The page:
Panorama Mesdag: A physical place of enchanting illusion

[From The Wall Street Journal, which features additional images]

A Physical Place of Enchanting Illusion

By Jonathan Lopez
April 9, 2011

Whenever friends visit the Netherlands, I recommend they go to The Hague to see the Panorama Mesdag, a 360-degree painted view of the beach and dunes at Scheveningen, created in 1881. With so many other sites to see, few people take me up on this suggestion. But those who do always feel they’ve discovered a miraculous secret. Little-known abroad, the Panorama Mesdag is a Dutch national treasure, a magical, monumental painting of astonishing charm and beauty. And it is, without a doubt, my favorite artwork in the world.

Panoramas, sometimes called cycloramas in the U.S., were a fairly common form of popular entertainment in the 19th century. They were first perfected in London, during the 1790s, by a painter and entrepreneur named Robert Barker, who charged customers three shillings apiece for an immersive visual experience that might be thought of as a precursor to virtual reality. Beholding images of uncanny accuracy, presented at enormous scale and in the round, visitors to Barker’s Leicester Square rotunda could find themselves thrust into military engagements on the major battlefields of Europe or bewildered by exotic locales at the farthest reaches of the Empire.

To enhance the illusionism of his work, Barker devised clever feats of stagecraft and optical tricks that would be widely imitated in later panoramas, including the Panorama Mesdag. To view the great painting in The Hague, for instance, visitors must ascend to the top of a central platform, accessed through a dark passageway and spiral staircase—a purposely disorientating means of entry designed to clear one’s mind for the spectacle. The viewing platform is topped by an overhanging roof that hides the upper edge of the Panorama’s canvas from view, while a so-called “faux terrain”—a dune made of real sand—conceals the lower edge. With the Panorama’s artificial environment completely filling the viewer’s field of vision, endless seaside vistas seem to stretch to the far horizon, as faint sounds of surf and seagulls (now on a sound system; once on a phonograph) call out across the distance.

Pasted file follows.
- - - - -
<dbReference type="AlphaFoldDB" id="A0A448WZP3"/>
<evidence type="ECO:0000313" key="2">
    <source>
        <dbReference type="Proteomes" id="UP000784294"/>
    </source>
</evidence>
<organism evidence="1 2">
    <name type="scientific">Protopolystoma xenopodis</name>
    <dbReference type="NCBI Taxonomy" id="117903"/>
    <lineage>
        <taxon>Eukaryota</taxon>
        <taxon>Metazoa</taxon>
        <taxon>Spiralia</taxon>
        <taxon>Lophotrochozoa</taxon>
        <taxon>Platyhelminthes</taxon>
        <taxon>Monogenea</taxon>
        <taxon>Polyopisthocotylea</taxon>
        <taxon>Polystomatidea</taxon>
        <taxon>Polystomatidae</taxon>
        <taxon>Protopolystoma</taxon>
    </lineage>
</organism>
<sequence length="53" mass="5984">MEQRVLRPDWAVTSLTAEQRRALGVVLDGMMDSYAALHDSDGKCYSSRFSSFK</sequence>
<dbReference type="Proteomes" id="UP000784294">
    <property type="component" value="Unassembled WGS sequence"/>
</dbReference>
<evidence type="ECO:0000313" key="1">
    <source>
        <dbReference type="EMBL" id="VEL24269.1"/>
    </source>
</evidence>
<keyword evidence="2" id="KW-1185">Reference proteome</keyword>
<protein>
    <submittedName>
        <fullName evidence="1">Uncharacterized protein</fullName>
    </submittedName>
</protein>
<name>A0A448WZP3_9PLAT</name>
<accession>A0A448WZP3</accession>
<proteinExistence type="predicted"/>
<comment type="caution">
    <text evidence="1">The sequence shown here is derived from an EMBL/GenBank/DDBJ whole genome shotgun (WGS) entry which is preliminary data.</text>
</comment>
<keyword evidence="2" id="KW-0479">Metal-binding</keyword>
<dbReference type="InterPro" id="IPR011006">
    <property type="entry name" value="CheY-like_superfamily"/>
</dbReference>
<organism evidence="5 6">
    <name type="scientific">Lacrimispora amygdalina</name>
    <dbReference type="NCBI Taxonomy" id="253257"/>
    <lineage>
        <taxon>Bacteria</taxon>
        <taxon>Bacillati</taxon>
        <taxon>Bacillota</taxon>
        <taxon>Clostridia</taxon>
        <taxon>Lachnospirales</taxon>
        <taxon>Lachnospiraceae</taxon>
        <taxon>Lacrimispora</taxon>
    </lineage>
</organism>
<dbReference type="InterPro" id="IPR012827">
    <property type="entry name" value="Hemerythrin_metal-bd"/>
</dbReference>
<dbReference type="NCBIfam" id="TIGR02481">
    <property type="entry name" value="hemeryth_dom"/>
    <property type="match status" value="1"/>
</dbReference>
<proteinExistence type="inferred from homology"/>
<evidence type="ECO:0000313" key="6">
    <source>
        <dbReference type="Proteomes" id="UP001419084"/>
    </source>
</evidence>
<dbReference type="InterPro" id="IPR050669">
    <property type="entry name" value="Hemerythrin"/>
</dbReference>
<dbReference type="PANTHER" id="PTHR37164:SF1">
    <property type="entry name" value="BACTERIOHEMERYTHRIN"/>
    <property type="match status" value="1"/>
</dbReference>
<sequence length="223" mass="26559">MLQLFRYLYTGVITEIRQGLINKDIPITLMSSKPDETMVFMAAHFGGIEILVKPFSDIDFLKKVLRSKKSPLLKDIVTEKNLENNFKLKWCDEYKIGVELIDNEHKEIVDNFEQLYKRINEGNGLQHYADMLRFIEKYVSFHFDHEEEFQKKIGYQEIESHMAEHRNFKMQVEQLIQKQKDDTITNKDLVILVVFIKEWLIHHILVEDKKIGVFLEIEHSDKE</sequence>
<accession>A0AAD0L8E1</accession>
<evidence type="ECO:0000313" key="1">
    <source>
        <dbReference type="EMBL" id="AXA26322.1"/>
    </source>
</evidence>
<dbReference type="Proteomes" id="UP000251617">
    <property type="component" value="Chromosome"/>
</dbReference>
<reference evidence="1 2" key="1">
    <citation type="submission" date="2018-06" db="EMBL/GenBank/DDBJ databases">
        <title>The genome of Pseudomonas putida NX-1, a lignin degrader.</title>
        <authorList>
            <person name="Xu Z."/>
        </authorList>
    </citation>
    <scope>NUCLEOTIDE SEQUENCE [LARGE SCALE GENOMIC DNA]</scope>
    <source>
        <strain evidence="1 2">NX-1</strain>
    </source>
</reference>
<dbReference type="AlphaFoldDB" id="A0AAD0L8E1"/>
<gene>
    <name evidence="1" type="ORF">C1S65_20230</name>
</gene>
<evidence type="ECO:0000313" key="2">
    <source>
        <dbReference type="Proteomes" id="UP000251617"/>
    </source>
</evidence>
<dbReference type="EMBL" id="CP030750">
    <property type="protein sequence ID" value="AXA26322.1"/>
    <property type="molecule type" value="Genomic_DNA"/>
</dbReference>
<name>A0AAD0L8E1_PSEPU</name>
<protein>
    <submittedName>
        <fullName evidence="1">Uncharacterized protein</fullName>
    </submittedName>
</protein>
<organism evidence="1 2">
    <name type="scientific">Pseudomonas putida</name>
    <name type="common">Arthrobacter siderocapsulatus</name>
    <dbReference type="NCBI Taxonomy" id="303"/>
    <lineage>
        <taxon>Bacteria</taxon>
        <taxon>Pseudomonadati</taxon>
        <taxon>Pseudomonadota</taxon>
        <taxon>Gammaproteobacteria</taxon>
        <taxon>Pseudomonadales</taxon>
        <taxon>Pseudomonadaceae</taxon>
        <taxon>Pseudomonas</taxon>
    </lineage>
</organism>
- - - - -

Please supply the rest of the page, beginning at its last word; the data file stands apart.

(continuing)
The Panorama Mesdag is named for the artist primarily responsible for its creation, Hendrik Willem Mesdag (1831-1915), a celebrated master of the seascape. In working on the Panorama, Mr. Mesdag received assistance from other prominent painters of the Hague School, also known as the Northern Impressionists due to their keen interest in light and nature. The opportunity to collaborate with colleagues seems to have been one of the project’s main attractions for Mr. Mesdag. A Belgian corporation specializing in the promotion of panoramas paid him a princely sum for his efforts, but he was the heir to an enormous banking fortune and had little need of money.